Botanical Name: Ginkgo biloba Family: Ginkgoaceae

Common name(s): Ginkgo, Maidenhair Tree, Bai Guo (Chinese)


  • Tree, deciduous | Zone 3-8 | 100 feet tall | Fan-shaped, 2-lobed, green to yellow leaves | Flowers on both male and female trees | Foul-smelling seeds on female trees
  • Grows in a variety of conditions and thrives where many trees won’t


Leaves and fruit are harvested in autumn.


Tincture: A tincture is made from leaves. Dosage is 1 tsp 2-3 times/day with water.*

Decoction: A decoction of seeds is used to treat lung issues.

Externally: As a wash for skin sores and to remove freckles.


Constituents: Flavonoids, Ginkgolides, Bilobalides

Actions: Antiallergenic, antiasthmatic, antioxidant, antispasmodic, anti-inflammatory, circulatory stimulant & tonic

Uses: Improving circulation (to the brain and peripheries), Alzheimer’s, memory, Raynaud’s disease, arthritis and rheumatism, arteriosclerosis, vertigo, anxiety, lung issues (asthma, bronchitis, wheezing, coughs)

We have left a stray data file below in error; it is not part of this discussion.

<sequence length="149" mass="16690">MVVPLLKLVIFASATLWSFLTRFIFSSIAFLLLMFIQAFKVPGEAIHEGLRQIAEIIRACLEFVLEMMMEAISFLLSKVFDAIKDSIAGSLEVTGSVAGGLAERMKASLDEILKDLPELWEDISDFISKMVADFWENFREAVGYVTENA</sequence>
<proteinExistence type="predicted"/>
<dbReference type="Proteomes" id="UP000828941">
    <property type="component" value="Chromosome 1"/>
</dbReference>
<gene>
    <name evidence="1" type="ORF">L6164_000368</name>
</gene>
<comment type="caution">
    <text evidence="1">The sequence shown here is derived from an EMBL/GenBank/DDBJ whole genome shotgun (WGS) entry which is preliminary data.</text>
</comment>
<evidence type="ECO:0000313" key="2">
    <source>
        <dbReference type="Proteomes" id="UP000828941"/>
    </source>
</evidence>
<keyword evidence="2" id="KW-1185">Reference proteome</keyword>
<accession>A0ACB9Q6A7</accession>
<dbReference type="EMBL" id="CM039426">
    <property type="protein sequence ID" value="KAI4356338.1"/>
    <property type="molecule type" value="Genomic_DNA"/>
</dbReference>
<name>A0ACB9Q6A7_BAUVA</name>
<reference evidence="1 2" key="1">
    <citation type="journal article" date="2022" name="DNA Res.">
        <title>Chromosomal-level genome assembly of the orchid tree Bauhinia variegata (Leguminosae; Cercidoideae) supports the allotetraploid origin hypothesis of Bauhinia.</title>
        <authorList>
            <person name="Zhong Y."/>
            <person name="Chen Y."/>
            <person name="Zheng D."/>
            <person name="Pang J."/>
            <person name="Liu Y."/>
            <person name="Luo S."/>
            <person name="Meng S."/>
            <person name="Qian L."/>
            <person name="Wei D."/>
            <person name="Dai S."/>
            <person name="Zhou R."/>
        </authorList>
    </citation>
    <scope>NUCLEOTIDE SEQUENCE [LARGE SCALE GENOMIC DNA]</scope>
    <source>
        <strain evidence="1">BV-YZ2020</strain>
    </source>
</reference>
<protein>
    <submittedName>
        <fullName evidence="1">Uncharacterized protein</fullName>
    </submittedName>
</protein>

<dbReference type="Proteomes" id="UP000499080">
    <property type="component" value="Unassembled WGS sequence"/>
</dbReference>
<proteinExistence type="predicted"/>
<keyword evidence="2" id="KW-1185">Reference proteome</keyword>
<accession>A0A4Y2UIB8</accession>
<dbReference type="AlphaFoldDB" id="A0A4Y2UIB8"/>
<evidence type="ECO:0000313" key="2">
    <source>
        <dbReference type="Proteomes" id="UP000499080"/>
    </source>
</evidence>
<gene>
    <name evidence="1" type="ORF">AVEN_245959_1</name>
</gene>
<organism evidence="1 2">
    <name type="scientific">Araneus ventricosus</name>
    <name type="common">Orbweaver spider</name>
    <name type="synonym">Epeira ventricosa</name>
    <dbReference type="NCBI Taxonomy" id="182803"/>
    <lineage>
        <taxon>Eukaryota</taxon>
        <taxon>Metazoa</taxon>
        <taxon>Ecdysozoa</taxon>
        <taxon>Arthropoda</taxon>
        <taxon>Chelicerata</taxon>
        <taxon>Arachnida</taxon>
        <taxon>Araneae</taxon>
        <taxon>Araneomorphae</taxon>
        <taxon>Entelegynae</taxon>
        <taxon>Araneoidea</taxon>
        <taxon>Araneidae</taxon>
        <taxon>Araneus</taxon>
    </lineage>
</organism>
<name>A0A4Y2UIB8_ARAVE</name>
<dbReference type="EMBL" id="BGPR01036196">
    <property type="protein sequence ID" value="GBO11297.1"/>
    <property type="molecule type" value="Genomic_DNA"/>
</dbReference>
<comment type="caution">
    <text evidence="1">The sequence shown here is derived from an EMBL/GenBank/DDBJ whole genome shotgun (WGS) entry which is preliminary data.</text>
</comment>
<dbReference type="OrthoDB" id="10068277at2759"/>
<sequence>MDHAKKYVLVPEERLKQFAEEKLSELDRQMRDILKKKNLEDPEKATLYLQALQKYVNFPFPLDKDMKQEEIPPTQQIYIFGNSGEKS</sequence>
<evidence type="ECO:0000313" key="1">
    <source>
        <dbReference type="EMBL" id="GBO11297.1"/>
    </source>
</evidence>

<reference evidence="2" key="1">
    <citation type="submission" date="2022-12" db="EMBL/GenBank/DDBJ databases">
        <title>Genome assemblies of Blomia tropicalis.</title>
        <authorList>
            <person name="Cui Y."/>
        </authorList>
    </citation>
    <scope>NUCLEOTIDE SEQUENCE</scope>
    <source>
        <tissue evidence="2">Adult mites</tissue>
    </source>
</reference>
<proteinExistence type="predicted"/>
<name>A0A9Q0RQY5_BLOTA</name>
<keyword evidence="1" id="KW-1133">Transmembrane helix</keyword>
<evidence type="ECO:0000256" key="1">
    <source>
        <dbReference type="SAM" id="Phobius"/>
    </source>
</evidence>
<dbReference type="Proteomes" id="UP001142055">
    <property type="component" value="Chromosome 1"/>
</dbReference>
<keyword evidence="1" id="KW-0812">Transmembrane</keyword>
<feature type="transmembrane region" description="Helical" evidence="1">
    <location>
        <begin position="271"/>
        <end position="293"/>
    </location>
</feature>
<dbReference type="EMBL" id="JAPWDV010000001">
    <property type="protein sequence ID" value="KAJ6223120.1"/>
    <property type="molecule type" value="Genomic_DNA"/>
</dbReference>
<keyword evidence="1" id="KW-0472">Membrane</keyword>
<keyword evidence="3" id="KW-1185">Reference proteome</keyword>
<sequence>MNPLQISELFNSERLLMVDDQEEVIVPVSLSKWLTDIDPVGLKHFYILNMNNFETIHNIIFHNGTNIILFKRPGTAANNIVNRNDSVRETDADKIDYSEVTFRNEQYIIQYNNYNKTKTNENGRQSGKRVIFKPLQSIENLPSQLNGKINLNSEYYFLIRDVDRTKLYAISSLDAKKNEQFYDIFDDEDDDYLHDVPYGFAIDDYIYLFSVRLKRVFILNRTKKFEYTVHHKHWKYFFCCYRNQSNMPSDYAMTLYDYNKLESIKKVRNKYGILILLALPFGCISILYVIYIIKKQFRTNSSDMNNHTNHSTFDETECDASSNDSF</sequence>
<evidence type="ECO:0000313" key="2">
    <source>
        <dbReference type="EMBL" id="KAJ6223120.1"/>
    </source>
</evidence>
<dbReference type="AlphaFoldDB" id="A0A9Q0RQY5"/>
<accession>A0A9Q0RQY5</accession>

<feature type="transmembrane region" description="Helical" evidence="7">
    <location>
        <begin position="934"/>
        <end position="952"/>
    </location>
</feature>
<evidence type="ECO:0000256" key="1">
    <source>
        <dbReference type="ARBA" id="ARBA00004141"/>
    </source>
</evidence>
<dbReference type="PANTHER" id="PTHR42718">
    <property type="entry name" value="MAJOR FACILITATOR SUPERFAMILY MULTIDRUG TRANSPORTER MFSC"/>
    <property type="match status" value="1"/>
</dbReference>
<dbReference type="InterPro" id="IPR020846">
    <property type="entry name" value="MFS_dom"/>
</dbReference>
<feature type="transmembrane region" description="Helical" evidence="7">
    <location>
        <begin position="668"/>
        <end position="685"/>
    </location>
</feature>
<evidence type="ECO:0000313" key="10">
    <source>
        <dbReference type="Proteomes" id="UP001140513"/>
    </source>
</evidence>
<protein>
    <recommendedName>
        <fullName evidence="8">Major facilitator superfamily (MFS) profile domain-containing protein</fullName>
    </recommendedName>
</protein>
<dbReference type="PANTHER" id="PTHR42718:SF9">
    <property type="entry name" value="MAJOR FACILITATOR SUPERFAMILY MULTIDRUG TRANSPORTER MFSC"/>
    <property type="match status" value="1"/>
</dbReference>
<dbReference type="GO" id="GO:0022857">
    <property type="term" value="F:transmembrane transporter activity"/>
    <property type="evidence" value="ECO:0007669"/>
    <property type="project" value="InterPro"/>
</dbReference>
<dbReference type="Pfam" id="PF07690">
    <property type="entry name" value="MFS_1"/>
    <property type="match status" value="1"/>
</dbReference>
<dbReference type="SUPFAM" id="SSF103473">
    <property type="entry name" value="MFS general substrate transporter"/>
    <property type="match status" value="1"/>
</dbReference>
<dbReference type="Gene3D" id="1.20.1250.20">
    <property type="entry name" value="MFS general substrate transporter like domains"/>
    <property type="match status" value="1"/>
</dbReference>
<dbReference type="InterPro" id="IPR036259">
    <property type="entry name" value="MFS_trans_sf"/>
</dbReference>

Cautions: Contact with the fleshy husk causes severe dermatitis and needs to be handled with gloves. The husk needs to be removed before use. Also, the extract can cause rare reactions (gastrointestinal, headache, skin allergies) in some individuals.


Bitter, astringent, neutral energy. Nuts are mildly toxic.


*According to a couple of these sources listed, a concentrated extract of 24% is the most effective dosage. The leaves are highest in flavonoids when they are yellow, and highest in ginkgolides just before the leaves are turning color. If making your own tincture, use a mixture of leaves in both these states. 

Personally, after researching this, I would stick to using leaves and not seeds in my own practice.

The Ginko tree is considered to be the oldest known tree, going back 190 million years. It has long been used in Chinese medicine.